Demand for rural property in the southern states has stayed firm despite the overall property market taking a hit because of coronavirus.
And there's optimism that this will continue into the busy spring selling months.
Ray White Woodside, SA, principal Angus Campbell credited the firm market to the overall positive sentiment towards the Australian agriculture industry.
Mr Campbell said for the 2019/20 financial year, demand for rural property in SA was firm to slightly stronger, and coronavirus hadn't appeared to have caused any significant negative impacts.
"We saw the opposite trend to what our city cousins were experiencing in the residential real estate arena; they were struggling whereas we were in demand," he said.
"And we think it's because we've found that demand for commodities on a global basis has been firm to strong and continues to grow due to the brand position of Australian products."
He said another reason for this was that with isolation came people thinking about their futures and living situations.
"People sat in their homes and deliberated where they were currently positioned and as a result, they thought about their aspirations and where they wanted to be," he said.
"Our online inquiries doubled and that resulted in a portion taking action."
He said the buying gallery ranged from families in Adelaide looking to reposition themselves to country towns to international investors looking to get in the market.
And he expects that to continue.
"I don't see any reason why the aspirations of people to live in spacious, beautiful surrounds would change," he said.
"And I don't see why the international market wouldn't continue to snap up as much of our productive land as possible."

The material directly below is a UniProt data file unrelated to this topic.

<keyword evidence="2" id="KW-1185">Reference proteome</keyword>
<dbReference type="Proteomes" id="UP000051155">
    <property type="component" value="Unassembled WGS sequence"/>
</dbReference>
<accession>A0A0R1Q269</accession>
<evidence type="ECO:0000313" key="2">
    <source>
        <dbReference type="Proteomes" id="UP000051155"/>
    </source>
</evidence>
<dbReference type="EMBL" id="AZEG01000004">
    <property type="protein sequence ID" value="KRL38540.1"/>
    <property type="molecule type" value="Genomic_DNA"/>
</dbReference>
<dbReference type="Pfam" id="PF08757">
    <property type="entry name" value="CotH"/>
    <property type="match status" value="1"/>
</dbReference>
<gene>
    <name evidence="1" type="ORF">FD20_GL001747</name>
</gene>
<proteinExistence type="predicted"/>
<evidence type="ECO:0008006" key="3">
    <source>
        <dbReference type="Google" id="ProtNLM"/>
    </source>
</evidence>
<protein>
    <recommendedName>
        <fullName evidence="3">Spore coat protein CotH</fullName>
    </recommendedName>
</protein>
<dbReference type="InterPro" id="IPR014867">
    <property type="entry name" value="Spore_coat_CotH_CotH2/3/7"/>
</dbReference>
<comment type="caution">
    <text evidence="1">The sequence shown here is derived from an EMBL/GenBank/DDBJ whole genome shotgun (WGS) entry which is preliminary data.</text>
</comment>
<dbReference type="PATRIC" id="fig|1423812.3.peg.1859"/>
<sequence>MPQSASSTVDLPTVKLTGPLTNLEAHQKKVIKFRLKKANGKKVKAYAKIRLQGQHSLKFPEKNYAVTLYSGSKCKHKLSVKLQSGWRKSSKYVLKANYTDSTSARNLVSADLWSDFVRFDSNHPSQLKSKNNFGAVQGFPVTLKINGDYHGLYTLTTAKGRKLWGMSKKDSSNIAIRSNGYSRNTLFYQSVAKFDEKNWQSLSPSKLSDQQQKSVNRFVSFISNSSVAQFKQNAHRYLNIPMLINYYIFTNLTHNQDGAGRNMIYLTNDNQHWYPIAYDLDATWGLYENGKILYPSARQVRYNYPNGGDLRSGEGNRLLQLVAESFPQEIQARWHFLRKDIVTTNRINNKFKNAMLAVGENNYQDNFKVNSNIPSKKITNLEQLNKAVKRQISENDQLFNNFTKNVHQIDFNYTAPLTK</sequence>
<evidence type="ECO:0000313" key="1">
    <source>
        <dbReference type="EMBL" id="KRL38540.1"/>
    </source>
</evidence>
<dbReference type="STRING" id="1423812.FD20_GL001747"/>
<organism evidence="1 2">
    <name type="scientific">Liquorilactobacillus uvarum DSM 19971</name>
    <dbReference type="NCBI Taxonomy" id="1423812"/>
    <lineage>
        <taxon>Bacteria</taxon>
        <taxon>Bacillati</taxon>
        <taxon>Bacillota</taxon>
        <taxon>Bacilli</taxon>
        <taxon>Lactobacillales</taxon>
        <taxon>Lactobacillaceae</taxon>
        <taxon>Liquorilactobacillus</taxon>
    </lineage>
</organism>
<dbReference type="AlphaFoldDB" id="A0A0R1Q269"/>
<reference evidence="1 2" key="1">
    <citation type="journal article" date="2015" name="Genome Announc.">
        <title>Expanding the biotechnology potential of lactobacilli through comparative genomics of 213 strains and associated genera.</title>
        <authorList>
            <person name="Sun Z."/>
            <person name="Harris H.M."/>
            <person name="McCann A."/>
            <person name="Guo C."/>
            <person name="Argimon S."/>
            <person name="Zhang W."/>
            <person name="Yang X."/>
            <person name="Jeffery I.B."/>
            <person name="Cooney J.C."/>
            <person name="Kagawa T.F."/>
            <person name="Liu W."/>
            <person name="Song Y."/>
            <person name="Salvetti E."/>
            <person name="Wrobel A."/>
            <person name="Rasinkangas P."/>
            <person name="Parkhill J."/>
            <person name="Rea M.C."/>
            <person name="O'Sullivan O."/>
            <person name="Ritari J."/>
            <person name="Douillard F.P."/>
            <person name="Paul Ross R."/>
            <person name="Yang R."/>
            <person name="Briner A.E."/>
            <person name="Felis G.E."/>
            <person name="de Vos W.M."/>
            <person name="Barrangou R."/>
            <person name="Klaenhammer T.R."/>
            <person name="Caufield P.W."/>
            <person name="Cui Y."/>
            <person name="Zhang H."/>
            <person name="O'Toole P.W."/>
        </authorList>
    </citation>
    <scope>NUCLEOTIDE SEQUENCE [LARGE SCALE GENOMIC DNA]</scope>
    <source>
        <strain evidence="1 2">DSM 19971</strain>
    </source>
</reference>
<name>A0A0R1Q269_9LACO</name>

For Tom Hutchinson, listing a property that had been in his family for almost 200 years during a pandemic wasn't overly intimidating.
While Mr Hutchinson said he changed his mind a couple of times before deciding to put it on the market, he said he knew the sort of person that would be interested in buying his 91-hectare parcel at Victor Harbor, SA, wouldn't be the sort of person that was overly worried about money at the moment.
"There was concern at the height of COVID-19 during lockdown that nothing was happening and people were living in fear, but once things started to ease up in SA we were happy to put it on the market," he said.
"It's very easy to be negative but if you think positive and you have the money, there are definitely opportunities out there."
He said he had to put his emotions aside when deciding to sell the historic property.
"I am looking to fund my retirement and I need a bit more money to do that, so I was looking at it purely as a business decision," he said.
"If you keep looking back, you'll get a sore neck; you've got to look ahead to what you need in the future.
"It comes down to making a pragmatic business decision and the emotions have to be pushed aside."
Elders Real Estate general manager Tom Russo said they had seen a 20 per cent increase in their volume of transactions last financial year compared to the same period last year.
"I think the strongest trend is the supply and demand dynamic that's happening; we're seeing demand outstrip supply," Mr Russo said.
He said the market was particularly buoyant in southern Australia where there was higher rainfall.
And looking forward, he said he couldn't see values going backwards as they headed towards their busy spring selling season in the next couple of months.
"There are a lot of local buyers who are seeking to buy properties in the district," he said.
"There is also still the weight of capital coming from investment firms, whether they're large corporate farmers, sovereign wealth funds or investment managers who are backed by foreign or institutional capital; they're all still very active and see agriculture as an attractive option."
He expected more properties to start coming onto the market in August.
"It's a sellers' market and that will motivate people to sell," he said.
"The market is buoyant so those people thinking of selling in the short to medium term are realising now is a good time to present their property to the market."
He said there would need to be a significant swing in listing volumes to see prices come off.
"There's been an explosive level of price appreciation in the last few years and it's not sustainable for prices to keep going up at that high rate, so there will definitely be a reduction in the rate of appreciation [at some stage] but I can't see values going backwards," he said.
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